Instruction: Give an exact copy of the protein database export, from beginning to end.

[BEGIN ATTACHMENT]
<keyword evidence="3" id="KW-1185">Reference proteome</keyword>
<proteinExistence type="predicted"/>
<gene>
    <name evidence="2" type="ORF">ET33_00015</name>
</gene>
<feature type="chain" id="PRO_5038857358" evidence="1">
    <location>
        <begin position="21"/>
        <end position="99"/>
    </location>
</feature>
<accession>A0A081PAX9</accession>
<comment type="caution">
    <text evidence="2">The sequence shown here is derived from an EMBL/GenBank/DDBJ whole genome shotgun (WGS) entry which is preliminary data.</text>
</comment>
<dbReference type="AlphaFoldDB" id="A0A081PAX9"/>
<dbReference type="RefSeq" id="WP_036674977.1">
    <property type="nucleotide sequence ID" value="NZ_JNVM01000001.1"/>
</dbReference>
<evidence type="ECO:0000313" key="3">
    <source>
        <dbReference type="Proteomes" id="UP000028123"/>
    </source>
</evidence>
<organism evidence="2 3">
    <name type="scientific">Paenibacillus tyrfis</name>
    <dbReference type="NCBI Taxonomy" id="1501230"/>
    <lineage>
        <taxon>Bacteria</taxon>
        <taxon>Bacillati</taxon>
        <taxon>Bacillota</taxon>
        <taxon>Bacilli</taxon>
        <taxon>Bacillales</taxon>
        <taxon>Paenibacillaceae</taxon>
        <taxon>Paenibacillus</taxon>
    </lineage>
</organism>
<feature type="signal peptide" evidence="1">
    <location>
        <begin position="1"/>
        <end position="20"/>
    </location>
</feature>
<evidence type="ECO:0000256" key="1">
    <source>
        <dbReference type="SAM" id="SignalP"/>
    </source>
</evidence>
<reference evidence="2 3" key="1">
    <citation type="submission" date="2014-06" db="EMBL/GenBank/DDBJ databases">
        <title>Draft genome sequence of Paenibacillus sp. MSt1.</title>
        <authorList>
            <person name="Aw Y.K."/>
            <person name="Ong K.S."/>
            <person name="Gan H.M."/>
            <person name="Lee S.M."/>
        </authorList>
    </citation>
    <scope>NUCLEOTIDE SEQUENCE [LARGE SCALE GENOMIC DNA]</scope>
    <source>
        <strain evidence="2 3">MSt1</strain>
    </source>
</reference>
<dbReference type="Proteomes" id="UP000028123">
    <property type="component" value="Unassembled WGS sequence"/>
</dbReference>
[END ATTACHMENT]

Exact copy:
<keyword evidence="3" id="KW-1185">Reference proteome</keyword>
<proteinExistence type="predicted"/>
<gene>
    <name evidence="2" type="ORF">ET33_00015</name>
</gene>
<feature type="chain" id="PRO_5038857358" evidence="1">
    <location>
        <begin position="21"/>
        <end position="99"/>
    </location>
</feature>
<accession>A0A081PAX9</accession>
<comment type="caution">
    <text evidence="2">The sequence shown here is derived from an EMBL/GenBank/DDBJ whole genome shotgun (WGS) entry which is preliminary data.</text>
</comment>
<dbReference type="AlphaFoldDB" id="A0A081PAX9"/>
<dbReference type="RefSeq" id="WP_036674977.1">
    <property type="nucleotide sequence ID" value="NZ_JNVM01000001.1"/>
</dbReference>
<evidence type="ECO:0000313" key="3">
    <source>
        <dbReference type="Proteomes" id="UP000028123"/>
    </source>
</evidence>
<organism evidence="2 3">
    <name type="scientific">Paenibacillus tyrfis</name>
    <dbReference type="NCBI Taxonomy" id="1501230"/>
    <lineage>
        <taxon>Bacteria</taxon>
        <taxon>Bacillati</taxon>
        <taxon>Bacillota</taxon>
        <taxon>Bacilli</taxon>
        <taxon>Bacillales</taxon>
        <taxon>Paenibacillaceae</taxon>
        <taxon>Paenibacillus</taxon>
    </lineage>
</organism>
<feature type="signal peptide" evidence="1">
    <location>
        <begin position="1"/>
        <end position="20"/>
    </location>
</feature>
<evidence type="ECO:0000256" key="1">
    <source>
        <dbReference type="SAM" id="SignalP"/>
    </source>
</evidence>
<reference evidence="2 3" key="1">
    <citation type="submission" date="2014-06" db="EMBL/GenBank/DDBJ databases">
        <title>Draft genome sequence of Paenibacillus sp. MSt1.</title>
        <authorList>
            <person name="Aw Y.K."/>
            <person name="Ong K.S."/>
            <person name="Gan H.M."/>
            <person name="Lee S.M."/>
        </authorList>
    </citation>
    <scope>NUCLEOTIDE SEQUENCE [LARGE SCALE GENOMIC DNA]</scope>
    <source>
        <strain evidence="2 3">MSt1</strain>
    </source>
</reference>
<dbReference type="Proteomes" id="UP000028123">
    <property type="component" value="Unassembled WGS sequence"/>
</dbReference>